Denver Police Department launches body camera program


Denver Police body camera

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DENVER -- The Denver Police Department is launching its new body cam program this week.

The Department spent $1.8 million dollars to buy 800 body-worn cameras along with storage space. The first 200 cameras are being used right now in District Six, Traffic Operations and the Gang Unit.

Remaining officers will get the body cams in stages over the next several months.

Last year’s pilot test program drew criticism over the number of incidents where officers neglected to turn on the cameras. But the new formal policy unveiled Friday makes it clear that officers are required to activate the body cams after they are dispatched but before they get out of the car and initiate contact.

They cannot turn off the cameras until the incident has stabilized or they are ordered to by a supervisor.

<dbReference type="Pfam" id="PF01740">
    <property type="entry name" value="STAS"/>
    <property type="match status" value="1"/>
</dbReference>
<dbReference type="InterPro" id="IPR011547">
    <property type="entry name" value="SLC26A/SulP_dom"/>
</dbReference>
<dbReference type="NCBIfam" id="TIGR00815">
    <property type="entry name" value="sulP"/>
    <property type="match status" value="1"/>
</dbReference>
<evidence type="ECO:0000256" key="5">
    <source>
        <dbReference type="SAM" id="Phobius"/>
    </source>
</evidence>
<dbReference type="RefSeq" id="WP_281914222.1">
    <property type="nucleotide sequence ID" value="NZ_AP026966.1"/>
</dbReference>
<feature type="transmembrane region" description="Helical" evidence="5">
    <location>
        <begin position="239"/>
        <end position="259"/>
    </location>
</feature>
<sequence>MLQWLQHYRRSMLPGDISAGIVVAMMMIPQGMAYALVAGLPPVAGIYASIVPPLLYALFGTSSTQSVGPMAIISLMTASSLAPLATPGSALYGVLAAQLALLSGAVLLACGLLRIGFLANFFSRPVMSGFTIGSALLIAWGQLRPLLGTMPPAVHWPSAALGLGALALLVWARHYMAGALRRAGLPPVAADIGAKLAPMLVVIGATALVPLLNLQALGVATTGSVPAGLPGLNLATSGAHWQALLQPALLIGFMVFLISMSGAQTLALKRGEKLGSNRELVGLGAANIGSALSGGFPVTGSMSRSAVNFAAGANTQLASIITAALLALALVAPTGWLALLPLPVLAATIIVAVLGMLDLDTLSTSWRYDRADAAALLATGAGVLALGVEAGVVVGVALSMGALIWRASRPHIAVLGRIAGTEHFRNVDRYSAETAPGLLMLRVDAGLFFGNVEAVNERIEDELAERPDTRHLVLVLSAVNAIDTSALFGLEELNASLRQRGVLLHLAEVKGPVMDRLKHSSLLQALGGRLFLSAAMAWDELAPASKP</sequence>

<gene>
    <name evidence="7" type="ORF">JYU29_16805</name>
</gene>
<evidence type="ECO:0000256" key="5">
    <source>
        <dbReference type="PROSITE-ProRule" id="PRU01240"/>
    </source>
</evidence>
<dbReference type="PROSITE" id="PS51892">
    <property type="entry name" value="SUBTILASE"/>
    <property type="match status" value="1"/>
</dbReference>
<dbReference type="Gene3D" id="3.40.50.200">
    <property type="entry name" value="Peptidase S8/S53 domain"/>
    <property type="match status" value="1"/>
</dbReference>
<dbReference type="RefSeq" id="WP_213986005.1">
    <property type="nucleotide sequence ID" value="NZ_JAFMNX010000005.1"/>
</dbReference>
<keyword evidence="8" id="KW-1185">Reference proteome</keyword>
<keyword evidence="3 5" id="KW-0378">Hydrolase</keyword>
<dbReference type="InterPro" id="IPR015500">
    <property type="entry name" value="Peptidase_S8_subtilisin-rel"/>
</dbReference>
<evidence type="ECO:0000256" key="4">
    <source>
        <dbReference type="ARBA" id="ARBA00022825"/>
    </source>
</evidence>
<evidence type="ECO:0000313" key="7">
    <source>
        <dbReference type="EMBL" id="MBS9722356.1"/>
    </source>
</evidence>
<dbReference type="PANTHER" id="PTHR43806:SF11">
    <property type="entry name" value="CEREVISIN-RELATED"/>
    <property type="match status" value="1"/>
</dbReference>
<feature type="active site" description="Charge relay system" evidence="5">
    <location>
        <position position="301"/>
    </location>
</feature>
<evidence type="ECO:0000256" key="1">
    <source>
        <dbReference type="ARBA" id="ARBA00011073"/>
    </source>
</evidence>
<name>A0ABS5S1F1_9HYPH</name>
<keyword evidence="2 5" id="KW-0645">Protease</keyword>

Deputy Chief Matt Murray said they will conduct internal audits to make sure officers are properly using cameras. Officers who don’t follow the policy can face significant disciplinary action.

The cameras can be mounted on special eye or sunglasses, worn around the collar or on certain headgear.

The on-off button is on a device worn on an officer’s belt.

Officers will upload the video onto a secure cloud storage site. It will be kept at least 60 days and indefinitely in criminal cases or investigations.

Police said the video will be released to the public on a case-by-case basis.

They said have to take into account legal and privacy issues.

The Department said it is "committed" to off-duty officers wearing body cams, but details of that program are still being worked out.

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